Mary Colter, like other female artists of the Southwest, was inspired by the region’s vivid landscapes and indigenous cultures. But unlike Georgia O’Keeffe or Terry Tempest Williams, Colter remained largely unknown to the public and her peers during her lifetime. Following her death in 1958, she sank further into obscurity — until recently. Arnold Berke’s biography, Mary Colter: Architect of the Southwest, brings to light Colter’s legacy to American architecture and design.

As Berke tells it, when the Santa Fe Railroad and the Fred Harvey Company opened the Southwest to mass tourism, the two companies also sparked Colter’s career. Between 1902 and 1949, Harvey hired her to design several of the era’s grand Southwestern hotels, including La Posada in Winslow, Ariz., and the now-demolished El Navajo in Gallup, N.M., which Colter decorated with original Navajo sand paintings. Colter also furnished Santa Fe’s La Fonda Hotel, and her Mexican tin light fixtures still grace the walls of the New Mexican room and French pastry shop.

While designing buildings and furnishing their interiors, Colter used local natural materials, blended building sites into the surrounding landscape, and drew on Native American and Mexican cultures. She best combined these traits at Grand Canyon National Park, where her Bright Angel Lodge, Hermit’s Rest, Hopi House, Lookout Studio and the cylindrical Indian Watchtower — perched at the edge of the canyon and decorated inside with Hopi murals — helped shape the national park system’s “rustic” architectural style.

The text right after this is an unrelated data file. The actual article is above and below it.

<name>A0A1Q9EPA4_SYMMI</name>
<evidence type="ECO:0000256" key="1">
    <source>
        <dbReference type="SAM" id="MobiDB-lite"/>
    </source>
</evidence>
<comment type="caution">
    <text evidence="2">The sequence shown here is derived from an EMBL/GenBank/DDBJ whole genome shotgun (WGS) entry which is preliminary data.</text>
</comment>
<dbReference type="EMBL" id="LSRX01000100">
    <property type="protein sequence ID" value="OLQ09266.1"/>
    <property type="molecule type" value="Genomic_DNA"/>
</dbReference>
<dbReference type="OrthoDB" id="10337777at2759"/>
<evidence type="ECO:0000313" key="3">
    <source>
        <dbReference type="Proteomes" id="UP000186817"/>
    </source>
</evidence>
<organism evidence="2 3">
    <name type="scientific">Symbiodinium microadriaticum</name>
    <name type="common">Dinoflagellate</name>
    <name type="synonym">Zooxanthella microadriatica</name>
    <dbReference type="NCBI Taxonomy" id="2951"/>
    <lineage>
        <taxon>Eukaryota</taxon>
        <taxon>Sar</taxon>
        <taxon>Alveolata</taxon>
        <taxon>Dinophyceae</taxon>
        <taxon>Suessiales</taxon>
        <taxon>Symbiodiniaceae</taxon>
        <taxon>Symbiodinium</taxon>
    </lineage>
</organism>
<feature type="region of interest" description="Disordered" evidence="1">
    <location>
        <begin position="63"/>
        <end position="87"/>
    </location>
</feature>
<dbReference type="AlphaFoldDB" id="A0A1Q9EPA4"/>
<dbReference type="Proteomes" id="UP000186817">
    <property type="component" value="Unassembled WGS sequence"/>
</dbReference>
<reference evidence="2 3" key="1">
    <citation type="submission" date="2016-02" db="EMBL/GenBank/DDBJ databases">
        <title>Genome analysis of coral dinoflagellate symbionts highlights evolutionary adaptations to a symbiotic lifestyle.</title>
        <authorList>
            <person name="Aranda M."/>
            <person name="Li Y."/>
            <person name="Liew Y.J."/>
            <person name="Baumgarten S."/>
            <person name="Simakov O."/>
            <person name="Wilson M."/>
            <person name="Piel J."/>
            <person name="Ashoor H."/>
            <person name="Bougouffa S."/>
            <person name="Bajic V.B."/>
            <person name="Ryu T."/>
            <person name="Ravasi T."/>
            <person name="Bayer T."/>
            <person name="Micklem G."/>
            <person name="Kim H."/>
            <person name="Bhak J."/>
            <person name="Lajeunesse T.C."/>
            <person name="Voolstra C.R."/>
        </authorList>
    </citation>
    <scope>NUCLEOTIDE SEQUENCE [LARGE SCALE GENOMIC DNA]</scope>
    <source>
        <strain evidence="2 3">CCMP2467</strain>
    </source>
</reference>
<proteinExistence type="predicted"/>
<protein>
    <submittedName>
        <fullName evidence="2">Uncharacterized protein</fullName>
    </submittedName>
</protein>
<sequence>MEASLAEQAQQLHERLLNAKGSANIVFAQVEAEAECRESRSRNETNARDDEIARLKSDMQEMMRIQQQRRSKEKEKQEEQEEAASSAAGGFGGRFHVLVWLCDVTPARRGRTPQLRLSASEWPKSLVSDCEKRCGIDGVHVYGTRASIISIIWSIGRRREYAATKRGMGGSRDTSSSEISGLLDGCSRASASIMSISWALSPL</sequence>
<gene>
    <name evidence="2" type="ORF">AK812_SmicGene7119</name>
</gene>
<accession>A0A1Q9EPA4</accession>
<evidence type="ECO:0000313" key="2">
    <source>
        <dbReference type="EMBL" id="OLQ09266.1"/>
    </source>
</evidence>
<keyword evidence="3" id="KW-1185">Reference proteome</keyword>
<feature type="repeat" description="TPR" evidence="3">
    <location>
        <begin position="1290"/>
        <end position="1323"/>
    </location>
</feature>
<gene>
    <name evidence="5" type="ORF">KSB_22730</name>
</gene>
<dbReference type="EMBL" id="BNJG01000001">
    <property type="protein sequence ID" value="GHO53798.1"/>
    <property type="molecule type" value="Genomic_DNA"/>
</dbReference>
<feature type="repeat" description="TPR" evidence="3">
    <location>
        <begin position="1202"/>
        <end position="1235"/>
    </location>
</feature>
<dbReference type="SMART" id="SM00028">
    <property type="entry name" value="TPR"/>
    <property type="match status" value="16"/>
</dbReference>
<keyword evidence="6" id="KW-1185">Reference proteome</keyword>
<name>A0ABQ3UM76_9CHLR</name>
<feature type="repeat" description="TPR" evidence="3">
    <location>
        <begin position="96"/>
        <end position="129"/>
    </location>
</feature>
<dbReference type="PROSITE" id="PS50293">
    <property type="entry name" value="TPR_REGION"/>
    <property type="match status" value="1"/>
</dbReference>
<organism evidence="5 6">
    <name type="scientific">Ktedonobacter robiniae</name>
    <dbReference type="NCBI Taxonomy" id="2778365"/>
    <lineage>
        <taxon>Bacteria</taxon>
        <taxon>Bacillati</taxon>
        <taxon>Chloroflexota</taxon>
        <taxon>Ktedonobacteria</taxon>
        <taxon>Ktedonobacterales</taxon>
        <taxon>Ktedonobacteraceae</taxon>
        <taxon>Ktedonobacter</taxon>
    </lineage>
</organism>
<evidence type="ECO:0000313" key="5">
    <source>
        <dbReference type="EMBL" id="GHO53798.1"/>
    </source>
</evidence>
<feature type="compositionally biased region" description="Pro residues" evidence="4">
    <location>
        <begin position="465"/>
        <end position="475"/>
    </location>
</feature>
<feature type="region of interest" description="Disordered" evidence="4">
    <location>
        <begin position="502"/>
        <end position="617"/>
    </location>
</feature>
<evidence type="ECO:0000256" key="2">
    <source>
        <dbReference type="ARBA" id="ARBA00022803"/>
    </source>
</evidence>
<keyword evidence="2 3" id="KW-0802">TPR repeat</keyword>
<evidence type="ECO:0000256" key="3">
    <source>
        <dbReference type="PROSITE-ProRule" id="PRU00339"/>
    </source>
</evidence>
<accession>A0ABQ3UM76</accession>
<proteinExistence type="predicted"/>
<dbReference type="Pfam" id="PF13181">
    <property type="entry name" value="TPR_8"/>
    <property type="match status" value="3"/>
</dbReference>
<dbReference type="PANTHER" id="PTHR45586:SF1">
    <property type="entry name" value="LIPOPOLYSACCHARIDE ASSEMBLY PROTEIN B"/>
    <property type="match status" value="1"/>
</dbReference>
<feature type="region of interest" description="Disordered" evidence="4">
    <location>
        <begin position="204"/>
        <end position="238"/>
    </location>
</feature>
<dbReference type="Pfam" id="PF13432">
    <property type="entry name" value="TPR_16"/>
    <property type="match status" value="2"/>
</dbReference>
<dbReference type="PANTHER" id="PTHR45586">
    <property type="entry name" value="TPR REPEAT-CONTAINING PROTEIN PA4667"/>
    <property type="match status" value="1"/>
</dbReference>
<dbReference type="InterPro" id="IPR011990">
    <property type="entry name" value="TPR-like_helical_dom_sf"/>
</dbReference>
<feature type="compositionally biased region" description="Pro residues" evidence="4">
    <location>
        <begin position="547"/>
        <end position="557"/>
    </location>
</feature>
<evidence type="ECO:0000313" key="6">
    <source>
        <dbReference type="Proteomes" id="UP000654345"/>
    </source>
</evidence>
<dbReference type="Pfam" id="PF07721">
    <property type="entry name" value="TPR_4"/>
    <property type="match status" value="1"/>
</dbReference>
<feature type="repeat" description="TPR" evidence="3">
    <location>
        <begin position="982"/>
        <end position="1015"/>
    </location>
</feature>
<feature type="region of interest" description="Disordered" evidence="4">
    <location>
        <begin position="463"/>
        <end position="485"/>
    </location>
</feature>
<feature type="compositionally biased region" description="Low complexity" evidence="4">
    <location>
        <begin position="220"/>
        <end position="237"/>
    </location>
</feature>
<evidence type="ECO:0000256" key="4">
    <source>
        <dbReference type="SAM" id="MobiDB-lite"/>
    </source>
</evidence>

For too long, visitors to the Southwest have admired Colter’s buildings with no idea of the woman behind them. Now, Berke’s biography recognizes Colter’s genius and rescues her from the anonymity of history.

Mary Colter: Architect of the Southwest, Arnold Berke. Princeton Architectural Press, New York, NY, 2002. Paperback: $24.95. 320 pages.